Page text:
Still, one could argue that even when (and if) Brexit eventually happens, the impact on the organization of European defence and on the power balance between the major players will be minimal. After all, Britain’s involvement in EU defence policies is limited and the existing system is characterized by a great deal of flexibility. European security is built around the twin pillars of NATO and the EU, complemented by multiple formats of bilateral and multilateral cooperation. With some goodwill on both sides, it should be possible to find ways to let the UK participate in EU-led operations and capability projects as a third country. Most European countries want to maintain close relations with Britain knowing very well that the EU’s military ability is greatly weakened without it. Germany, in particular, wishes to keep Britain involved as a partner for shared leadership and as a counterweight to France.

NATO defence ministers at the 2016 Warsaw Summit.

There can be no doubt, however, that Brexit will stimulate intra-EU efforts to revitalize defence cooperation. To be clear, this development is not leading in the direction of a European army. Calls for such a project lack credibility and are not well thought through. For historical reasons the vision of integrated defence forces remains important to German political elites, but decision makers in Berlin also know that pushing for more integration might reduce rather than strengthen cohesion among its partners. Consequently they support more flexible options. The new German white paper quietly drops the notion of a European army. supporting instead the concept of a European Defence Union as a way to group all cooperation in the framework of NATO and the EU together with bilateral and regional formats. Other plans envision the creation of a ‘Schengen of Defence’ as a way to facilitate joint capability development. Such plans may sound both overambitious and vague, but Britain and other outsiders should not underestimate Germany’s interest in reinforcing cohesion within the EU. In fact, Germany, France and other members have already decided to make defence an important part of the EU’s post-Brexit rejuvenation. Concrete proposals include regular meetings of a European Security Council, the establishment of operational headquarters for civil — military operations, and the option of permanent structured cooperation as a way for a core group of member states to move ahead. This week’s informal EU summit in Bratislava will be the first occasion for the remaining 27 to discuss different initiatives in the context of the new EU global strategy.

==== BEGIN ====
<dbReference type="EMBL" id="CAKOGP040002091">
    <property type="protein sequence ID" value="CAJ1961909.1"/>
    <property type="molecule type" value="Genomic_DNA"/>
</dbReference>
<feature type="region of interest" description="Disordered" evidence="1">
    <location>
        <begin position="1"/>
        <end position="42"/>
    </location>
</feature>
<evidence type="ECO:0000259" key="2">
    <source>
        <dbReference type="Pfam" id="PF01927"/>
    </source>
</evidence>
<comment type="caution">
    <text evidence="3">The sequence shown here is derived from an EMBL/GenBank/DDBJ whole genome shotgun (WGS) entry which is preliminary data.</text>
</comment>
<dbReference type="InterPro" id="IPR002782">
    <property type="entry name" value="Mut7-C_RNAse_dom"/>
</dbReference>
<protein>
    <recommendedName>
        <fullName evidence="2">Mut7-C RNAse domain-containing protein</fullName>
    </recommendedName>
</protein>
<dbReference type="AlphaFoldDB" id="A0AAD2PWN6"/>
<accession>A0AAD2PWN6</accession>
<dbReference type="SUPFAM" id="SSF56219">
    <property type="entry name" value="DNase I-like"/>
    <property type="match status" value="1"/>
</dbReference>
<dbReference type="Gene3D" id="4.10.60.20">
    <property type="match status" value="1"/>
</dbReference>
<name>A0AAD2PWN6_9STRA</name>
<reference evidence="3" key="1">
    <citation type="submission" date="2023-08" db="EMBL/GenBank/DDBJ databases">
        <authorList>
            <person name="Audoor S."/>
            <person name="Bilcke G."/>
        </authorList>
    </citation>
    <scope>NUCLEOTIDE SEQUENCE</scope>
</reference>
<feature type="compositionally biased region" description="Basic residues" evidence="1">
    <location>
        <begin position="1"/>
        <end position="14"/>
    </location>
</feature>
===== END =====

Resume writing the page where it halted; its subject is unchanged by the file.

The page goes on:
Even after Brexit both Germany and Britain will remain key players in European security and defence. Leaving the EU, however, places Britain outside of one of the key arenas in which decisions of importance to European security are made. It remains to be seen whether this loss can be compensated through a more active role in NATO and on the global stage. Germany, by contrast, will continue to shape European security policy from within all relevant organizations and will have access to the entire toolbox of civilian and military measures provided by the EU and NATO. This is likely to increase Berlin’s influence but will also continue to raise expectations towards its leadership.


Robin Allers is an Associate Professor at the Norwegian Institute for Defence Studies (IFS) in Oslo.

A more in-depth examination of the topic of German defence policy can be found in his recent article ‘The framework nation: can Germany lead on security?’, which was published in the September issue of International Affairs.

Click here to access the original article.